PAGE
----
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The PJ Tatler

by
Bridget Johnson

Bio

July 31, 2013 - 2:19 pm

The former commander of special operations in Northern Africa told a closed-door briefing today that he was largely detached from events the night of the Benghazi attack as he was traveling at the time.

The testimony of Col. George H. Bristol, USMC, Former Commander, Joint Special Operations Task Force-Trans Sahara, Marine Corps Forces Special  Operations Command Africa, had been eagerly anticipated by members of Congress. Originally, lawmakers had been told by the Defense Department that he had retired — the actual date is Aug. 1, an “administrative error” according to the Pentagon — and that they didn’t have his forwarding contact information. Bristol lives in Woodbridge, Va., between the Pentagon and Quantico.

“His responsibilities in that role were primarily to contribute to counterterrorism efforts through training and assisting military forces of other countries. Colonel Bristol clarified orders given to personnel on the ground responding to the attack. Colonel Bristol also elaborated on his activities as part of the chain of command during and following the attack.  During the attack, Colonel Bristol was traveling in Africa. Unreliable communications prohibited him from participating in the attack response beyond an initial conversation with LTG Gibson and Rear Admiral Losey,” the House Armed Services Committee said in a readout of the hearing.

“Col Bristol confirmed to the committee that, in his role as Joint Special Operations Task Force – Trans Sahara Commander, he gave LTC Gibson initial freedom of action to make decisions in response to the unfolding situation in Benghazi.  Bristol elaborated that Gibson’s orders changed over time, as conditions on the ground evolved. LTC Gibson previously testified to the committee that, contrary to some reports, he was at no point ordered to ‘stand down’ but rather to remain in Tripoli to defend American embassy there in anticipation of possible additional attacks and to assist the survivors as they returned from Benghazi. Colonel Bristol confirmed this account of events.”

Committee Chairman Buck McKeon (R-Calif.) also asked the Defense Department if any personnel had been required to sign non-disclosure agreements after the Benghazi attacks.

“The Department has not requested nor required relevant personnel to sign any such agreements since the attacks,” the Assistant Secretary of Defense for Legislative Affairs responded.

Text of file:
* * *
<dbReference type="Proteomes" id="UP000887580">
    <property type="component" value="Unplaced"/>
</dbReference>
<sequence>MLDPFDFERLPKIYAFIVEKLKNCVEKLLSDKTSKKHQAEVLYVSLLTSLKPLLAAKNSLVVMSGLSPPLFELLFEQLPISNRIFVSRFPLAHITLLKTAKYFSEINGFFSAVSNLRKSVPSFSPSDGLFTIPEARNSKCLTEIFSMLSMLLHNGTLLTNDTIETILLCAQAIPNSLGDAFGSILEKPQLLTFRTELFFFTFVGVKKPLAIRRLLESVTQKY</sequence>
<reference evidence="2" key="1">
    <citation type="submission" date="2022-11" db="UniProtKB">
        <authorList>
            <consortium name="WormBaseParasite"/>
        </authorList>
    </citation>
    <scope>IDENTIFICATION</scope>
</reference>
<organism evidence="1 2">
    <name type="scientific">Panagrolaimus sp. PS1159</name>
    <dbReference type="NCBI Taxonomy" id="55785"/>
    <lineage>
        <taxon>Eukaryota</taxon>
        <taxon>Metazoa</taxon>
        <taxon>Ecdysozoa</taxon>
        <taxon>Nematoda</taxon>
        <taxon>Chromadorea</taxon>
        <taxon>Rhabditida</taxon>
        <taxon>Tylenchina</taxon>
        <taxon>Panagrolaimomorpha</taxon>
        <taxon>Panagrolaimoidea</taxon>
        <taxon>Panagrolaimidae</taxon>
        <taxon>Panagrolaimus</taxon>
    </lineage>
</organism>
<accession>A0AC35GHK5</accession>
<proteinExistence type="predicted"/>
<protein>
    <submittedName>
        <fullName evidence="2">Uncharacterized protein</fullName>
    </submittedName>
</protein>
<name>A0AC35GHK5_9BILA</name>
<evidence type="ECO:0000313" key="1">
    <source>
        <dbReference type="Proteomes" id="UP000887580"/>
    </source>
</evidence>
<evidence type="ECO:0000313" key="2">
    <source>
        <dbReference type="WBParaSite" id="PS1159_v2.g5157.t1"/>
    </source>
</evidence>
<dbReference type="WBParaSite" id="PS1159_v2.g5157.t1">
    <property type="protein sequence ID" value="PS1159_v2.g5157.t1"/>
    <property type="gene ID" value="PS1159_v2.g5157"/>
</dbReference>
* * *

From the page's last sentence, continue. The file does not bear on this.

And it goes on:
Bridget Johnson is a career journalist whose news articles and opinion columns have run in dozens of news outlets across the globe. Bridget first came to Washington to be online editor at The Hill, where she wrote The World from The Hill column on foreign policy. Previously she was an opinion writer and editorial board member at the Rocky Mountain News and nation/world news columnist at the Los Angeles Daily News. She has contributed to USA Today, The Wall Street Journal, National Review Online, Politico and more, and has myriad television and radio credits as a commentator. Bridget is Washington Editor for PJ Media.

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Top Rated Comments   
Too bad is wasn't you left in Benghazi....but, you would never volunteer for that sort of thing anyway, as much as you hate America, Private Chicken.
37 weeks ago
37 weeks ago Link To Comment
Something fishy here. Having bad comms sounds to me like a "the dog ate my homework" excuse. Seems to me that a Special Operations Command TF might've thought up some back-up contingency plans in the event of 'bad comms'? Ya think?
37 weeks ago
37 weeks ago Link To Comment
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All Comments   (7)
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"Say again, LTC Gibson, say again....you're coming in stoopid" Way to change your statement from previously reported comments....another officer sells his soul to protect his pension. Hope you sleep well at night, Benedict Arnold. These are the results of the CLOSED DOOR strategy session. Oh, he wasn't told "not to go" he was just told to "stay where you are"....six of one - half dozen of another; pure semantics to move the target.

Remember BENGHAZI!

37 weeks ago
37 weeks ago Link To Comment
People have called for help or their families from the top of Mt Everest. Is he really trying to tell us that will all the satellite technology that he couldn't get a good signal? I call bullsh$t

So if LTC Gibson was told to stay in tripoli, was it this general that told him using bad communications? or someone else? If so, who gave the order?

And if none of the military personnel being asked to sign non-disclosure agreements, whee are they and transcripts of their interviews with the FBI?

Still more questions than answers. Does anyone in Congress know how to ask questions?
37 weeks ago
37 weeks ago Link To Comment
Something fishy here. Having bad comms sounds to me like a "the dog ate my homework" excuse. Seems to me that a Special Operations Command TF might've thought up some back-up contingency plans in the event of 'bad comms'? Ya think?
37 weeks ago
37 weeks ago Link To Comment
Well, yes. Our military has all kinds of scenarios drawn up, with details as to how to respond. Even if they do not have the exact scenario, they have something close, which they can adapt.

And if he really were traveling, does he not have an XO whose job it is to take over, once the CO is cut off from comms? Of course he did, so where is that XO?

This nonsense does not fly with those who understand military affairs, but it will pass with most of the public and most of the Congressmen, because they have never served, and so, are ignorant.
37 weeks ago
37 weeks ago Link To Comment
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